Asians in Germany
(2.0% of the German population)
|Regions with significant populations|
|Berlin, Hamburg, Munich, Frankfurt am Main, Düsseldorf, Hanover, Ruhrgebiet, Cologne, Leipzig, Dresden, Rostock|
Predominantly Buddhism, Irreligion and Islam but also Christianity, Hinduism and Sikhism
Asians in Germany or German Asians (German: Deutsch-Asiaten) are German citizens of full or partial Asian descent. The term Asian German is also applied to foreign residents of Asian origin living in the Federal Republic of Germany. German Asians have been present in Germany in small numbers since the 19th century and originate primarily from countries like Vietnam, China, Thailand, India, Afghanistan, Kazakhstan, Sri Lanka, South Korea, Japan or the Philippines. Although Germany's official census data does not collect specific data on ethnicity or race, but rather nationality, the number of people with an Asian "migrant background" is listed in statistical reports.
As of 2011, there were approximately 1,890,000 people from or descendants of peoples from Southeast Asia, East Asia, Central Asia or South Asia living in Germany. However, these numbers do not include Western Asians such as Turks, Jews, Arabs or Iranians, but include certain groups like Afghans or ethnic Russians from Central Asian countries, the latter of whom are not specifically "Asian" by culture. If these peoples were included the numbers would be significantly higher, as there are over 2.5 million German Turks alone.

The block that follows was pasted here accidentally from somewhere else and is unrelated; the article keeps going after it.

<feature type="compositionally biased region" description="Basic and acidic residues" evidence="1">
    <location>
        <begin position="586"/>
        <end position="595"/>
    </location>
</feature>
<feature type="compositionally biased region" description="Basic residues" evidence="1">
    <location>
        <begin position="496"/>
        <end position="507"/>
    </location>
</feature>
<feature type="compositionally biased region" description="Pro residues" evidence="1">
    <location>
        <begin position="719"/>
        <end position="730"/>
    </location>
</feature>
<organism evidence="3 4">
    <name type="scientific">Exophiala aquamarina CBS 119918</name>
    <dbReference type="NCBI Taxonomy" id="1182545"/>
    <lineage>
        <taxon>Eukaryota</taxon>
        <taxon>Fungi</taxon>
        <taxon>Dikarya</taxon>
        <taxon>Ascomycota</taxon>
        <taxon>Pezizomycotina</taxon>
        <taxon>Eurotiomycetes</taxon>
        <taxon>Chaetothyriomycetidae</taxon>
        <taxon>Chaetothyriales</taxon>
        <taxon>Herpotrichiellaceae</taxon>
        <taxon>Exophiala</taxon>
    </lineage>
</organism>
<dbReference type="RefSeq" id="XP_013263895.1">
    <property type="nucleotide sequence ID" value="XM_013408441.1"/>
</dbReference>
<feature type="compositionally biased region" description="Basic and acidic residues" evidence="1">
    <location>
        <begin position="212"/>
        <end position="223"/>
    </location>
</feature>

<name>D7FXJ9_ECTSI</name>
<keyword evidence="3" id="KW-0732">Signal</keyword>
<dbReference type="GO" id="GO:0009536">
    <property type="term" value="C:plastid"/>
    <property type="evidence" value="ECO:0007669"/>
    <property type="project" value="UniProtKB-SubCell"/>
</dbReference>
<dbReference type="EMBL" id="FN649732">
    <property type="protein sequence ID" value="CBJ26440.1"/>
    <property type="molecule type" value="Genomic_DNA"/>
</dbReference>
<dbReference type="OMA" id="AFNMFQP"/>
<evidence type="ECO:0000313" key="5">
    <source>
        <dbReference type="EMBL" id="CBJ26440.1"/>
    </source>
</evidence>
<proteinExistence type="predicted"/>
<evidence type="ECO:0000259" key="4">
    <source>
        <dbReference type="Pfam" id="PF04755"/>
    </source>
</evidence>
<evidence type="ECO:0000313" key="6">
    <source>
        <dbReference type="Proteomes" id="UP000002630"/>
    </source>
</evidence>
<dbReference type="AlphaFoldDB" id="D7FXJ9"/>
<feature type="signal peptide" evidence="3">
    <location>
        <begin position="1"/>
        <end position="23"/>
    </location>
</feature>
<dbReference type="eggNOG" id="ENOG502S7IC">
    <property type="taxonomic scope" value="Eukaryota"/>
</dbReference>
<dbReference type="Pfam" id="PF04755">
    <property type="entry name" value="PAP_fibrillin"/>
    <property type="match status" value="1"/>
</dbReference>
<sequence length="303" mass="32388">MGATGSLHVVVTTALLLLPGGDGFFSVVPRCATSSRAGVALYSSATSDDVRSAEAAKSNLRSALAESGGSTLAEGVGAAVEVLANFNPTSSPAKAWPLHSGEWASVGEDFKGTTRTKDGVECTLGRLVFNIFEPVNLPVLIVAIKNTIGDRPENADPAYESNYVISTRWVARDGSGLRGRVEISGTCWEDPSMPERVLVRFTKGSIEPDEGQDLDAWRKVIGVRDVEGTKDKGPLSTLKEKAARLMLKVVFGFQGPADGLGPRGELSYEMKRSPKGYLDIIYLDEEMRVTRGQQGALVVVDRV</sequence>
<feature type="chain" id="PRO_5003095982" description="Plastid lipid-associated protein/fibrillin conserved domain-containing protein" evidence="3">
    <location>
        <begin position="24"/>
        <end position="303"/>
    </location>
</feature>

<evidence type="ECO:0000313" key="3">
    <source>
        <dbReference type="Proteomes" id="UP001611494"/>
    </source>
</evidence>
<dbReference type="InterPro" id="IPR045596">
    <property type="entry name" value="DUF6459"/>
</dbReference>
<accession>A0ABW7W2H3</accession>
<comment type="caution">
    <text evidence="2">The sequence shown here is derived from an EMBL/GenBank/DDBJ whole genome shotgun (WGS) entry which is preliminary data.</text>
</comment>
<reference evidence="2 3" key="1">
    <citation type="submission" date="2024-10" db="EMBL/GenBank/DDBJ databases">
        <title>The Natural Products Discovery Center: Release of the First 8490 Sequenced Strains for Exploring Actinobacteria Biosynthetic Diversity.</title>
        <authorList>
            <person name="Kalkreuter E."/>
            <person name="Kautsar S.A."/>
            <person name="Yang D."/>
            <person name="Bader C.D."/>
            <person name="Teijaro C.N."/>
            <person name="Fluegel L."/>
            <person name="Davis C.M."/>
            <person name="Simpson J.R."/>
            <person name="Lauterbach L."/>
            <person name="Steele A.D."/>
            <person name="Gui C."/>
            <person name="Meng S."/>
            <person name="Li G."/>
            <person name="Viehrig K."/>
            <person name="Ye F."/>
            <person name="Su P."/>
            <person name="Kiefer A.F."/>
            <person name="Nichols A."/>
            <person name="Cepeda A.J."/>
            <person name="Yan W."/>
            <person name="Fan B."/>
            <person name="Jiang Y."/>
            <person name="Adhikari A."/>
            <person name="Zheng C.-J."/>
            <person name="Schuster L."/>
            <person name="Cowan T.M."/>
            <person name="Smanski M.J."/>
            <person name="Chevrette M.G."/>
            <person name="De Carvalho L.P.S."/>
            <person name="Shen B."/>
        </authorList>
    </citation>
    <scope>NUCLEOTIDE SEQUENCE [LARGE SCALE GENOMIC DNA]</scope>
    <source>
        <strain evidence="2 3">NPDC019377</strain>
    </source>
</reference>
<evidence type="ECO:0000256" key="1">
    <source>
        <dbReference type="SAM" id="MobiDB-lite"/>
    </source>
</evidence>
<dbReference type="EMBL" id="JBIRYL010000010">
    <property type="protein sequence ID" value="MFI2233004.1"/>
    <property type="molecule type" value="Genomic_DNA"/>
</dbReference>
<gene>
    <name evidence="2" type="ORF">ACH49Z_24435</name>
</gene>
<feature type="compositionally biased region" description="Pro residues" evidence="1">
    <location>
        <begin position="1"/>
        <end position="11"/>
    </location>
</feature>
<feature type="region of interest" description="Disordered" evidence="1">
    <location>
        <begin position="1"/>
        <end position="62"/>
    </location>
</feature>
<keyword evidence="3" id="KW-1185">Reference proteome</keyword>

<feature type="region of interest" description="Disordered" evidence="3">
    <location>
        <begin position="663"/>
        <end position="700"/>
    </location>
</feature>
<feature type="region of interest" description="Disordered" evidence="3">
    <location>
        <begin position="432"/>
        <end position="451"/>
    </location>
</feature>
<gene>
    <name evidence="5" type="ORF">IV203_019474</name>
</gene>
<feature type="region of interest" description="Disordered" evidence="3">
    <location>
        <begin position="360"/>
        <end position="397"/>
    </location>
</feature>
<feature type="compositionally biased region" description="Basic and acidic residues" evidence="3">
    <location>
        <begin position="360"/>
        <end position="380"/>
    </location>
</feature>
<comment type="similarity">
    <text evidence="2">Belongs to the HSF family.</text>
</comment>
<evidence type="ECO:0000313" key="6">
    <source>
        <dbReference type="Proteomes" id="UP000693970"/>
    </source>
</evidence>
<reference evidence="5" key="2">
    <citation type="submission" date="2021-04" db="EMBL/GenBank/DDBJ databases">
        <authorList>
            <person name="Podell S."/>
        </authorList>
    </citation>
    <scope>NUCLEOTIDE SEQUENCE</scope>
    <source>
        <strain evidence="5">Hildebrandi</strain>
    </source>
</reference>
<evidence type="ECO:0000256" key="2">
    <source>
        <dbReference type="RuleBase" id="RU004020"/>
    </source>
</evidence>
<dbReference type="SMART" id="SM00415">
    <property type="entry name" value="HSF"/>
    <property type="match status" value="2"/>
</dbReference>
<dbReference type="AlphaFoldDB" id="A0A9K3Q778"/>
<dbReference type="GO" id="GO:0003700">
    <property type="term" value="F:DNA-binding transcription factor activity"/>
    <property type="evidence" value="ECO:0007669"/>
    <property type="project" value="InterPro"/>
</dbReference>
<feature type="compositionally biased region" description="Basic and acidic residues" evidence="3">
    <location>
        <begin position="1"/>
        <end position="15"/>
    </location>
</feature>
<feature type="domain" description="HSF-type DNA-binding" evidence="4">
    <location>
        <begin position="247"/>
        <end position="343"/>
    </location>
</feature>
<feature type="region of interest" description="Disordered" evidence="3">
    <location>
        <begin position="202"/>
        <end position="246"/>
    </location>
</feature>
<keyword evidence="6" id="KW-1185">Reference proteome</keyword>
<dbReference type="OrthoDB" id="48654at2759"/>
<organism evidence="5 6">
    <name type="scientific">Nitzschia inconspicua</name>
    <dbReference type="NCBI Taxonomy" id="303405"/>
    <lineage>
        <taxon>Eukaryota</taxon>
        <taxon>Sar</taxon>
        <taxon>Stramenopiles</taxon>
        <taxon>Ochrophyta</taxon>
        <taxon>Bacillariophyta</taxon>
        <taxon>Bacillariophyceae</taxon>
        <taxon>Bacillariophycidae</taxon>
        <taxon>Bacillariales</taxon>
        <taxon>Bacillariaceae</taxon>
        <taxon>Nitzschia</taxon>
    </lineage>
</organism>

Before World War II
The first mentioned Asians in Germany were Chinese. In 1822 two Cantonese-speaking seafarers, Feng Yaxing and Feng Yanxue came to Berlin. They were employed as stoker on steamships in Hamburg and Bremen. During the mid to late 19th and early 20th century plenty of seamen and students resided in the Hamburg district of St. Pauli, forming a Chinatown. Due to the Nazi regime, most of the Chinese population had to leave in the 1930s to escape discrimination.
In western Germany, a lot of Vietnamese people arrived in the 1960s or 1970s as refugees from the Vietnam War. The comparatively larger Vietnamese community in eastern Germany traces its origins to assistance agreements between the GDR and the North Vietnamese government. Under these agreements, guest workers from Vietnam were brought to East Germany, where they soon made up the largest immigrant group and were provided with technical training. Following the fall of the Berlin Wall, many stayed in Germany. Since the early 1990s there has been an influx of Thai people, South Koreans, Indonesians and Filipinos coming to Germany as nurses, au pairs or employees. In addition, illegal immigration from Vietnam via Eastern Europe is increasing significantly in the East German states. Furthermore, there are far more Thai and Filipino women than men in Germany, while the reverse holds true for Chinese and Indians. The Vietnamese community which now forms the largest group of Asians in Germany has a more equal male-female ratio.
According to the German "Mikrozensus 2011" there were about 1.8 Million people with an Asian migrant background living in Germany. Of those about 600,000 were of Southeast Asian descent (primarily from Vietnam or Thailand).
The distribution of German Asians by federal state is as follows:
|State||Number of Asians||% of State population|
|Neue Länder (former East Germany)|
- Demographics of Germany
- Vietnamese people in Germany
- Chinese people in Germany
- East Asian British
- Asian American
- Asian Canadian
- Gütinger, Erich (2004), Die Geschichte Der Chinesen in Deutschland: Ein Überblick über die ersten 100 Jahre ab 1822, Waxmann Verlag, ISBN 978-3-8309-1457-0